Pepsin: Wikis

Advertisements
  

Note: Many of our articles have direct quotes from sources you can cite, within the Wikipedia article! This article doesn't yet, but we're working on it! See more info or our list of citable articles.

Encyclopedia

From Wikipedia, the free encyclopedia

pepsin A
1PSO.png
Pepsin in complex with pepstatin.[1]
Identifiers
EC number 3.4.23.1
CAS number 9001-75-6
IntEnz IntEnz view
BRENDA BRENDA entry
ExPASy NiceZyme view
KEGG KEGG entry
MetaCyc metabolic pathway
PRIAM profile
PDB structures
Gene Ontology AmiGO / EGO
pepsin B
Identifiers
EC number 3.4.23.2
CAS number 9025-48-3
IntEnz IntEnz view
BRENDA BRENDA entry
ExPASy NiceZyme view
KEGG KEGG entry
MetaCyc metabolic pathway
PRIAM profile
PDB structures

Pepsin is an enzyme whose precursor form (pepsinogen) is released by the chief cells in the stomach and that degrades food proteins into peptides. Pepsin was discovered in 1836 by Theodor Schwann[2] who also coined this enzyme's name from the Greek word pepsis, meaning digestion (peptein: to digest).[3] It was the first animal enzyme to be discovered, and, in 1929, it became one of the first enzymes to be crystallized, by John H. Northrop.[4] Pepsin is a digestive protease.[5]

Contents

Precursor

Pepsin is expressed as a pro-form zymogen, pepsinogen, whose primary structure has an additional 44 amino acids.

In the stomach, chief cells release pepsinogen. This zymogen is activated by hydrochloric acid (HCl), which is released from parietal cells in the stomach lining. The hormone gastrin and the vagus nerve trigger the release of both pepsinogen and HCl from the stomach lining when food is ingested. Hydrochloric acid creates an acidic environment, which allows pepsinogen to unfold and cleave itself in an autocatalytic fashion, thereby generating pepsin (the active form). Pepsin cleaves the 44 amino acids from pepsinogen to create more pepsin. Pepsin will digest up to 20% of ingested carbon bonds by cleaving preferentially after the N-terminal[6] of aromatic amino acids such as phenylalanine, tryptophan, and tyrosine.[7] Peptides may be further digested by other proteases (in the duodenum) and eventually absorbed by the body. Pepsin is stored as pepsinogen so it will only be released when needed, and does not digest the body's own proteins in the stomach's lining.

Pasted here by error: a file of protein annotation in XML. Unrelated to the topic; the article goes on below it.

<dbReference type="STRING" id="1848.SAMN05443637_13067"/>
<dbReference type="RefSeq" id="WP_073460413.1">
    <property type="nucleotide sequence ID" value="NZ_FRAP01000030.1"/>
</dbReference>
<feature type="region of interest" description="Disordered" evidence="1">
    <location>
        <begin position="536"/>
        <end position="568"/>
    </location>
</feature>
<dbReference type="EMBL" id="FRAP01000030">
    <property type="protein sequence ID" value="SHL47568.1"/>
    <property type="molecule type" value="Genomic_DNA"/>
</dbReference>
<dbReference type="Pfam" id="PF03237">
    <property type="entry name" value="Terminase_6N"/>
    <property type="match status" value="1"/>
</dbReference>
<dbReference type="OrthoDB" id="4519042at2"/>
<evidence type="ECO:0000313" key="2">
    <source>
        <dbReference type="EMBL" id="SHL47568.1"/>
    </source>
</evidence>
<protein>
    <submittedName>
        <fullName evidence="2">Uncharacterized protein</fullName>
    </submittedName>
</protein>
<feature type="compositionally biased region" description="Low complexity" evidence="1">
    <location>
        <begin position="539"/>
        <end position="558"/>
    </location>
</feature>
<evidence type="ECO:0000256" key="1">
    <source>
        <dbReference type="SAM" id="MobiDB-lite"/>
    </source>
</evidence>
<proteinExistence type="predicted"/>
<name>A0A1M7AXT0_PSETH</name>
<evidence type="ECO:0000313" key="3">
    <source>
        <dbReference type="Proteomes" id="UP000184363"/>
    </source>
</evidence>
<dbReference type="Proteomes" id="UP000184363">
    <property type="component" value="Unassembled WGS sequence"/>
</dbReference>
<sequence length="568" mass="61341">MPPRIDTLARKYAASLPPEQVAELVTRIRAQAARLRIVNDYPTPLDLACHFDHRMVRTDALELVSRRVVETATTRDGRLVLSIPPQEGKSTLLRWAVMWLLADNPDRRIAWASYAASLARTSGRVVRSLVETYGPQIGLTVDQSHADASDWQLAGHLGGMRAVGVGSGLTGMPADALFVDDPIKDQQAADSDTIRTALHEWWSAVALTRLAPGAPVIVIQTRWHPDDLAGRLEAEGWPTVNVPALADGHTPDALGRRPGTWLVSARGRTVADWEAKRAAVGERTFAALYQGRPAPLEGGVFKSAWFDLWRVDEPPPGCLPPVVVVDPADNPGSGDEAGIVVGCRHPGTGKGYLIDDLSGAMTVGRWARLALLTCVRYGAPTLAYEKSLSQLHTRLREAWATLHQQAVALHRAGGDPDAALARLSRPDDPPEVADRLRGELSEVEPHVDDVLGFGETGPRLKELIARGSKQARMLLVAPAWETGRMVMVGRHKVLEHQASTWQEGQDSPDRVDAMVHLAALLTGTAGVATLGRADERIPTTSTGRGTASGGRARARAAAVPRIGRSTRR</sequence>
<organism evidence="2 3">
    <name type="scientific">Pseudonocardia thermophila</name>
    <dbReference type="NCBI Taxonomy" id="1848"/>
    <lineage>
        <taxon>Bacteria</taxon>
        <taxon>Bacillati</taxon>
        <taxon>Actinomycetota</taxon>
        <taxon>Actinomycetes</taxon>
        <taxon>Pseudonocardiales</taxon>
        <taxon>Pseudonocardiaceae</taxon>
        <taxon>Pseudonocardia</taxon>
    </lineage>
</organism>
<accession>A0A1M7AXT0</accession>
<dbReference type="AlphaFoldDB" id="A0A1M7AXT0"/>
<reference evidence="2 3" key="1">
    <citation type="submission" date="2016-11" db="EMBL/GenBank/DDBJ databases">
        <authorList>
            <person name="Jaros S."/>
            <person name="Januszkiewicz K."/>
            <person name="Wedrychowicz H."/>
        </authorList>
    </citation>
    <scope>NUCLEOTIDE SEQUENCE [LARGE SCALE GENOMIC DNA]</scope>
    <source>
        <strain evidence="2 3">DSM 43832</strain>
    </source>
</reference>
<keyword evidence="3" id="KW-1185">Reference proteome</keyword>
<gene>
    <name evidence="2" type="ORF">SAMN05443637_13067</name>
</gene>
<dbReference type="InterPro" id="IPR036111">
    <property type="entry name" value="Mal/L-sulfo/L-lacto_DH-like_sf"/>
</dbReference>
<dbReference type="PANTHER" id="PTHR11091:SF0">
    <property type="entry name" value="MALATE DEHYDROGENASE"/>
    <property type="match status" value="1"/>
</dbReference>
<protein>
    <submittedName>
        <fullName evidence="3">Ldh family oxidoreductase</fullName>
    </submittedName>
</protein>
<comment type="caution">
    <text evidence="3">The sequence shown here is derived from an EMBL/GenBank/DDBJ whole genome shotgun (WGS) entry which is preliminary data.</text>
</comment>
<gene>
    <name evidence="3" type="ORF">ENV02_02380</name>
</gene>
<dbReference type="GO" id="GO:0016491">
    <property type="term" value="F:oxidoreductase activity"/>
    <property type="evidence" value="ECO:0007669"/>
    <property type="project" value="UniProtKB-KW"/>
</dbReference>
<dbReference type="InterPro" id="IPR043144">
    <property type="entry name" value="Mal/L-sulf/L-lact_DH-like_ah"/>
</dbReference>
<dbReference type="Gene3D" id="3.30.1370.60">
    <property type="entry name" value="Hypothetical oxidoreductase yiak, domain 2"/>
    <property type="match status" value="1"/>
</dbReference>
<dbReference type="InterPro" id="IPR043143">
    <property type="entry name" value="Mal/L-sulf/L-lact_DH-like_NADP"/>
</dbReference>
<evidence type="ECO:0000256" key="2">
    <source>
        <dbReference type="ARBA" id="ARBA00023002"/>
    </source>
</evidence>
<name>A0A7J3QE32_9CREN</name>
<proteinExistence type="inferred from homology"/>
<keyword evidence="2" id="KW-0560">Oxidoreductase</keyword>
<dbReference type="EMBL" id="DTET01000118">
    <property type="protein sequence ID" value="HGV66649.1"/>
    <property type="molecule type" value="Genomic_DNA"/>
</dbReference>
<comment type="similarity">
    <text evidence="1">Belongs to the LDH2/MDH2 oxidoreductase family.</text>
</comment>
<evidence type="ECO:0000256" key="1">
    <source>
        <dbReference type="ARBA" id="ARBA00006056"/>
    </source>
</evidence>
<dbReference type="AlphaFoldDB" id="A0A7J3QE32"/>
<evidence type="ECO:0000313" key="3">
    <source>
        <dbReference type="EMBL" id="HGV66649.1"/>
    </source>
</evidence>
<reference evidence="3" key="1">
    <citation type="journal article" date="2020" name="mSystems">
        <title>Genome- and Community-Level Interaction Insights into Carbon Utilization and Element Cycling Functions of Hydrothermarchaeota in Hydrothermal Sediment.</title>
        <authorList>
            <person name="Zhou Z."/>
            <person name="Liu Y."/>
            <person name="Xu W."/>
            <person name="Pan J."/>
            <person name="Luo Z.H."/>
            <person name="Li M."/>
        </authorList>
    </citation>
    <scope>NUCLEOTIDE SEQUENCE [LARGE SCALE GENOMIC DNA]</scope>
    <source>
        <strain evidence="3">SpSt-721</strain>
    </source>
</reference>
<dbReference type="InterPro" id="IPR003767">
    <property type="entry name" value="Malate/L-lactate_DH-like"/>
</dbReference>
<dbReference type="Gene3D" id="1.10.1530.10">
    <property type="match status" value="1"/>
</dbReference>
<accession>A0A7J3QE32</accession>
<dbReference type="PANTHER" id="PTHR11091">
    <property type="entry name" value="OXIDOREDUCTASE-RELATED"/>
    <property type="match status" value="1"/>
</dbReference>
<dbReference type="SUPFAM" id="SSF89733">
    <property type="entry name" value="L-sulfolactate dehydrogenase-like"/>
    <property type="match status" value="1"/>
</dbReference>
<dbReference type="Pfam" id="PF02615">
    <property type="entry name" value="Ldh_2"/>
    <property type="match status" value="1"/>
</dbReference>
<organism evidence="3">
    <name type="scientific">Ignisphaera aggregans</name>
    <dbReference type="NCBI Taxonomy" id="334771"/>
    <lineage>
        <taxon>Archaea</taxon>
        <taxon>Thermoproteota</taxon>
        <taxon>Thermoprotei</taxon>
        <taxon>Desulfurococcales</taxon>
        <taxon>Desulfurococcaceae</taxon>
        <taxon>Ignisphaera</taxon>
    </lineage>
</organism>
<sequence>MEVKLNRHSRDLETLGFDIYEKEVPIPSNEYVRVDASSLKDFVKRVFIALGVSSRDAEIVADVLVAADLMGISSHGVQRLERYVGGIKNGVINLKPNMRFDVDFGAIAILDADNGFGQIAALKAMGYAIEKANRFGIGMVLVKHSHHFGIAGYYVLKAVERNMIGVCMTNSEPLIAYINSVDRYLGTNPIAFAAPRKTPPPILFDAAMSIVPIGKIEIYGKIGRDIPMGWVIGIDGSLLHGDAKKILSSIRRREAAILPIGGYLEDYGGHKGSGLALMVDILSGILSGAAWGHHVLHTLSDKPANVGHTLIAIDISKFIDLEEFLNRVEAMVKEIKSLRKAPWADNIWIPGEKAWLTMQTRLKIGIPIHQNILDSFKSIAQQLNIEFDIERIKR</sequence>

Pepsin functions best in acidic environments and is often found in an acidic environment, particularly those with a pH of 1.5 to 2.[8] Pepsin denatures if the pH is more than 5.0.

Pepsin is said to have an optimum temperature between 37°C and 42°C in humans.[9]

Pepsin is potently inhibited by the peptide inhibitor pepstatin. Pepsin is used for digestion of proteins.

Storage

Pepsins should be stored at very cold temperatures (between −20 °C and −80 °C) to prevent autolysis (self-cleavage). Autolysis may also be prevented by storage of pepsins at pH 11 or by using modified pepsins (e.g., by reductive methylation). When the pH is adjusted back to 4.0 activity returns.

Genes

The following three genes encode identical human pepsin enyzmes:

pepsinogen 3, group I (pepsinogen A)
Identifiers
Symbol PGA3
Entrez 643834
HUGO 8885
OMIM 169710
RefSeq NM_001079807
UniProt P00790
Other data
EC number 3.4.23.1
Locus Chr. 11 q13
pepsinogen 4, group I (pepsinogen A)
Identifiers
Symbol PGA4
Entrez 643847
HUGO 8886
OMIM 169720
RefSeq NM_001079808
UniProt P00790
Other data
EC number 3.4.23.1
Locus Chr. 11 q13
pepsinogen 5, group I (pepsinogen A)
Identifiers
Symbol PGA5
Entrez 5222
HUGO 8887
OMIM 169730
RefSeq NM_014224
UniProt P00790
Other data
EC number 3.4.23.1
Locus Chr. 11 q13


See also

References

  1. ^ PDB 1PSO; Fujinaga M, Chernaia MM, Tarasova NI, Mosimann SC, James MN (May 1995). "Crystal structure of human pepsin and its complex with pepstatin". Protein Sci. 4 (5): 960–72. doi:10.1002/pro.5560040516 (inactive 2009-12-24). PMID 7663352.  
  2. ^ Florkin M (March 1957). "[Discovery of pepsin by Theodor Schwann.]" (in French). Rev Med Liege 12 (5): 139–44. PMID 13432398.  
  3. ^ Asimov, Isaac (1980). "page 95". A short history of biology. Westport, Conn: Greenwood Press. ISBN 0-313-22583-4.